Japan is the world’s third-largest economy and Queensland’s second-largest trading partner.

Economy

The Japanese Government is aiming to boost the domestic economy and drive consumer demand for items such as:

  • niche and safe foods
  • globally oriented education and training opportunities.

It is also seeking to cement trade partnerships, including outbound investment.

Trade

The Japan–Australia Economic Partnership Agreement offers access to, and advantages in, the Japanese market for Australian exporters.

Investment

Japan’s science, technology and innovation strategy makes it an attractive partner country for research and collaborative commercialisation opportunities.

Japan’s future economic growth will come from knowledge-based industries such as:

  • IT
  • biotechnology
  • robotics
  • nanotechnology
  • environmental technology
  • new materials
  • space technology.

Japan is well poised to collaborate with Queensland on R&D and commercialisation. With an ageing population, the Japanese Government provides support to Japan’s medical research industry to meet future challenges.

The new Agency for Medical Research and Development, launched in April 2015, will manage Japan’s medical research and administer a consolidated budget which, for FY2014, was 121 billion yen (A$1.27 billion).1

The aim is to increase the health and economic benefits from investment in medical research, including a strong focus on translation and coordination.

With a lack of domestic growth, the Japanese Government also encourages Japanese companies to expand in South East Asia, creating partnership opportunities for Queensland companies to provide expertise.

1Japan Agency for Medical Research and Development (2017).

Mt Fujiama rising above behind Tokyo

Japan opportunities

CurrentMid-termLong-term

Current

  • Coal and LNG
  • Horticulture and fresh produce
  • Processed and functional food
  • Red meat and dairy products
  • Education and training
  • Direct investment
  • Innovative technology

Mid-term

  • Advanced healthcare
  • Renewable energy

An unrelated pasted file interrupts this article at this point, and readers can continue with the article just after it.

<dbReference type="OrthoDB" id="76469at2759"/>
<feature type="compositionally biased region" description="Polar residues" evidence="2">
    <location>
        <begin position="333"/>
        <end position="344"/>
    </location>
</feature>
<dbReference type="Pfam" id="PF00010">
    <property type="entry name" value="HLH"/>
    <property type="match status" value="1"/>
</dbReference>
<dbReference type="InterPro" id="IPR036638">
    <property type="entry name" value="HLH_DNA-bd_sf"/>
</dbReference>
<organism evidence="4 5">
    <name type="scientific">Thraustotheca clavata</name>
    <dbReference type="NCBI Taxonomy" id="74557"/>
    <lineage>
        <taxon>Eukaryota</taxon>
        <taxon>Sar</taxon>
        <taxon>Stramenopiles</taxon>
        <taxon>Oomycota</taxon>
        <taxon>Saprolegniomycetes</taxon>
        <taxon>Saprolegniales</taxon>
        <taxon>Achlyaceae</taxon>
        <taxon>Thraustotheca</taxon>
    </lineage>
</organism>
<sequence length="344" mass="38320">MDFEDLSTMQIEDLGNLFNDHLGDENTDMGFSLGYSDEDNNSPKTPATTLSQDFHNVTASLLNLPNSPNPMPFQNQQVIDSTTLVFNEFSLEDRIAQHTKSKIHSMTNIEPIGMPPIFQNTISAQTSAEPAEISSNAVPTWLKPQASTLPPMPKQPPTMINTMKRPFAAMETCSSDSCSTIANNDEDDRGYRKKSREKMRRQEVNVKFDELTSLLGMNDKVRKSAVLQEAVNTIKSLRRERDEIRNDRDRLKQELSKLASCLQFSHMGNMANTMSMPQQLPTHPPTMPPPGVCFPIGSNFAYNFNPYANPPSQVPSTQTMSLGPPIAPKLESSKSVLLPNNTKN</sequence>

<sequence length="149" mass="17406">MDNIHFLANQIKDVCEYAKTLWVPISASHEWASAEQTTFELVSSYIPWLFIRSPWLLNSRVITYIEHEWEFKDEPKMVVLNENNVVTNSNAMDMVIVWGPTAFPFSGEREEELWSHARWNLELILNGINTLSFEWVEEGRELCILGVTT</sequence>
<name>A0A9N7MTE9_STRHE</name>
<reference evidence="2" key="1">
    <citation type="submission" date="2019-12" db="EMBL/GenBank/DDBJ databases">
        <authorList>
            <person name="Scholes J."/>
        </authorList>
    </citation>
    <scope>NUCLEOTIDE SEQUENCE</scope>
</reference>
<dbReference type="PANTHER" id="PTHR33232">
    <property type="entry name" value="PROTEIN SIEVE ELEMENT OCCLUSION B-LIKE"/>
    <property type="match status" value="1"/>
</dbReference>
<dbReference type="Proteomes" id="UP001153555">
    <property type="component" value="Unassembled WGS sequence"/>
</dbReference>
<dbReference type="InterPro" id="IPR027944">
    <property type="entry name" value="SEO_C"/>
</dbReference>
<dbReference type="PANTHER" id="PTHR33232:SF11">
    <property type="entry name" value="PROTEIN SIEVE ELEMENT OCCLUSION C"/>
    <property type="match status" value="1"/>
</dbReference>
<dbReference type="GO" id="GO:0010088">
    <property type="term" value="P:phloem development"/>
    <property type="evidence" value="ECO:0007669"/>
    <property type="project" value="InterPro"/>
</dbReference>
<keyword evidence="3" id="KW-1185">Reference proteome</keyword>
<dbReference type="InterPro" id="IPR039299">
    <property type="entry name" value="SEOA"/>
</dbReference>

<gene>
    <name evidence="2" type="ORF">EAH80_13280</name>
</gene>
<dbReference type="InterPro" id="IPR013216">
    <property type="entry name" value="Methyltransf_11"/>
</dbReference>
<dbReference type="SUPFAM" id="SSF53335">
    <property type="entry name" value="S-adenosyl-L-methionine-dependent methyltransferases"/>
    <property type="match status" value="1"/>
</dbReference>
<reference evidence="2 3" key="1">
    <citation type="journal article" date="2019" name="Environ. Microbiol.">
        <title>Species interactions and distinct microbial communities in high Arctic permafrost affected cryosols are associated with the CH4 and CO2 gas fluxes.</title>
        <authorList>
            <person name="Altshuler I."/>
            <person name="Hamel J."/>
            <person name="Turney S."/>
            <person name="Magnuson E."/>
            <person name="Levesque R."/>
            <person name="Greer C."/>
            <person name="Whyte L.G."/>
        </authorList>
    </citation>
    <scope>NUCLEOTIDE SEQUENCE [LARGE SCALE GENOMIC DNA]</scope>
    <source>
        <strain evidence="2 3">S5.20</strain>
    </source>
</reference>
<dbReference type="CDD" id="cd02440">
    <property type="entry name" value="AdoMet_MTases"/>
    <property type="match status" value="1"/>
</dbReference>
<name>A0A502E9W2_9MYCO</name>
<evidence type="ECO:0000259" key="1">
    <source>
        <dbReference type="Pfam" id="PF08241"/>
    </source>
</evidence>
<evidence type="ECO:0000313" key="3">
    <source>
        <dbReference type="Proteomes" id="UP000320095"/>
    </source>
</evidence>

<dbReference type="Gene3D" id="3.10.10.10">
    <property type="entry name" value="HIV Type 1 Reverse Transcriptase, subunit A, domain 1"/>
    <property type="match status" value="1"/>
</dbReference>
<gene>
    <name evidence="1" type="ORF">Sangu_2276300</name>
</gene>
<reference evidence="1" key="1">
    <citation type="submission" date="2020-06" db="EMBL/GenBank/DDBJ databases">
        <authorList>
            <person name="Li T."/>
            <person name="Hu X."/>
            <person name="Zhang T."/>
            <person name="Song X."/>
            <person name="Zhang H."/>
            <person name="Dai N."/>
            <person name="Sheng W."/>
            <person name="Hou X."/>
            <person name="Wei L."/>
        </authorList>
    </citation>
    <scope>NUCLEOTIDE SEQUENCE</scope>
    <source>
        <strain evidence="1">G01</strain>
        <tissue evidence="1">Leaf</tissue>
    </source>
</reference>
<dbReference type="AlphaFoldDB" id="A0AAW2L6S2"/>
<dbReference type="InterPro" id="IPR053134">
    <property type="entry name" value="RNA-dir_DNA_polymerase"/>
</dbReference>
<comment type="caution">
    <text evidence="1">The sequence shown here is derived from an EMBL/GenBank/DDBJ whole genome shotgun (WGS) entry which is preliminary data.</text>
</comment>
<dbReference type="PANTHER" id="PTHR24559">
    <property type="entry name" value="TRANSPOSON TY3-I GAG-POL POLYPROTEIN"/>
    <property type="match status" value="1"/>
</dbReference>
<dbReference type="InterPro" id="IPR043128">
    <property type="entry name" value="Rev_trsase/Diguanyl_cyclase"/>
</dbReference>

• Research collaboration
  • Robotics
  • Food
  • Education
  • Resources

Long-term

  • Advanced health care
  • Advanced robotics
  • Education and training
  • Food
  • Smart technology
    • Smart homes
    • Smart vehicles
    • Digital marketing

Sector opportunities in Japan

Renewable target 24% by 2030

Energy and resources

Investment in natural resources to secure energy will continue.2

Japan’s future energy mix states a decline in nuclear (from pre-March 2011), stable coal and LNG, with a larger focus of low emissions IGCC and renewables.

Tokyo Gas is a foundation investor in the QCLNG project.

2Japanese Government.

Organic foods market worth is $3.9 billion

Food and agribusiness

Japan is becoming more reliant on imported food products to meet its dietary requirements.

Only 40% of daily calorific intake is produced domestically, while the remainder is imported from overseas suppliers.

There is a growing trend towards safe and westernised meals and processed food.3

3Japan Today (2014).

$38 billion for science and technology budget

Education, training, technology and innovation

Doubling outbound students by 2026 and increasing institutional partnerships will create prospects for Queensland schools and exchange programs as a means to manage Japan’s declining workforce skill levels.4

Prime Minister Shinzo Abe has said ‘Innovation holds the key for Japan to grow’.

Fuel cells and the hydrogen economy, IPS stem-cell technologies, and robotics (mainly for aged care, agriculture and manufacturing) are the future.

4Japan’s Science and Technology Budget and Policy.